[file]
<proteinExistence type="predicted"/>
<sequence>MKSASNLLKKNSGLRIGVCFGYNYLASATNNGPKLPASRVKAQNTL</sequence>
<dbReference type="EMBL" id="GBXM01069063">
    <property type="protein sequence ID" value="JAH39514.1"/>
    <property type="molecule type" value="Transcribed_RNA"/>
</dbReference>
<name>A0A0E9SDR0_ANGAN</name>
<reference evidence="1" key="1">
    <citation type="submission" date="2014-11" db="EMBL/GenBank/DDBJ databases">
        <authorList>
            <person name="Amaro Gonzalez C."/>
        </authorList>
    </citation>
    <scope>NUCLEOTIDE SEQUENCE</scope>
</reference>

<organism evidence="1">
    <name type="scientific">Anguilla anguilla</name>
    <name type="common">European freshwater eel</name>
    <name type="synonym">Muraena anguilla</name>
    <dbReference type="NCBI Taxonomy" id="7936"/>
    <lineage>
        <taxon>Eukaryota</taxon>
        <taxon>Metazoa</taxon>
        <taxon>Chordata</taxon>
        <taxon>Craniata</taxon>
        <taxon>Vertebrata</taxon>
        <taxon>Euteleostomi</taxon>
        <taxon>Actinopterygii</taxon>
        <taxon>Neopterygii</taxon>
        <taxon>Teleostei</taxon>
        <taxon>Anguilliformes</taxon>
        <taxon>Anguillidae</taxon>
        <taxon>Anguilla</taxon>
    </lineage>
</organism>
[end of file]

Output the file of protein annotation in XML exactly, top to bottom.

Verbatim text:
<proteinExistence type="predicted"/>
<sequence>MKSASNLLKKNSGLRIGVCFGYNYLASATNNGPKLPASRVKAQNTL</sequence>
<dbReference type="EMBL" id="GBXM01069063">
    <property type="protein sequence ID" value="JAH39514.1"/>
    <property type="molecule type" value="Transcribed_RNA"/>
</dbReference>
<name>A0A0E9SDR0_ANGAN</name>
<reference evidence="1" key="1">
    <citation type="submission" date="2014-11" db="EMBL/GenBank/DDBJ databases">
        <authorList>
            <person name="Amaro Gonzalez C."/>
        </authorList>
    </citation>
    <scope>NUCLEOTIDE SEQUENCE</scope>
</reference>

<organism evidence="1">
    <name type="scientific">Anguilla anguilla</name>
    <name type="common">European freshwater eel</name>
    <name type="synonym">Muraena anguilla</name>
    <dbReference type="NCBI Taxonomy" id="7936"/>
    <lineage>
        <taxon>Eukaryota</taxon>
        <taxon>Metazoa</taxon>
        <taxon>Chordata</taxon>
        <taxon>Craniata</taxon>
        <taxon>Vertebrata</taxon>
        <taxon>Euteleostomi</taxon>
        <taxon>Actinopterygii</taxon>
        <taxon>Neopterygii</taxon>
        <taxon>Teleostei</taxon>
        <taxon>Anguilliformes</taxon>
        <taxon>Anguillidae</taxon>
        <taxon>Anguilla</taxon>
    </lineage>
</organism>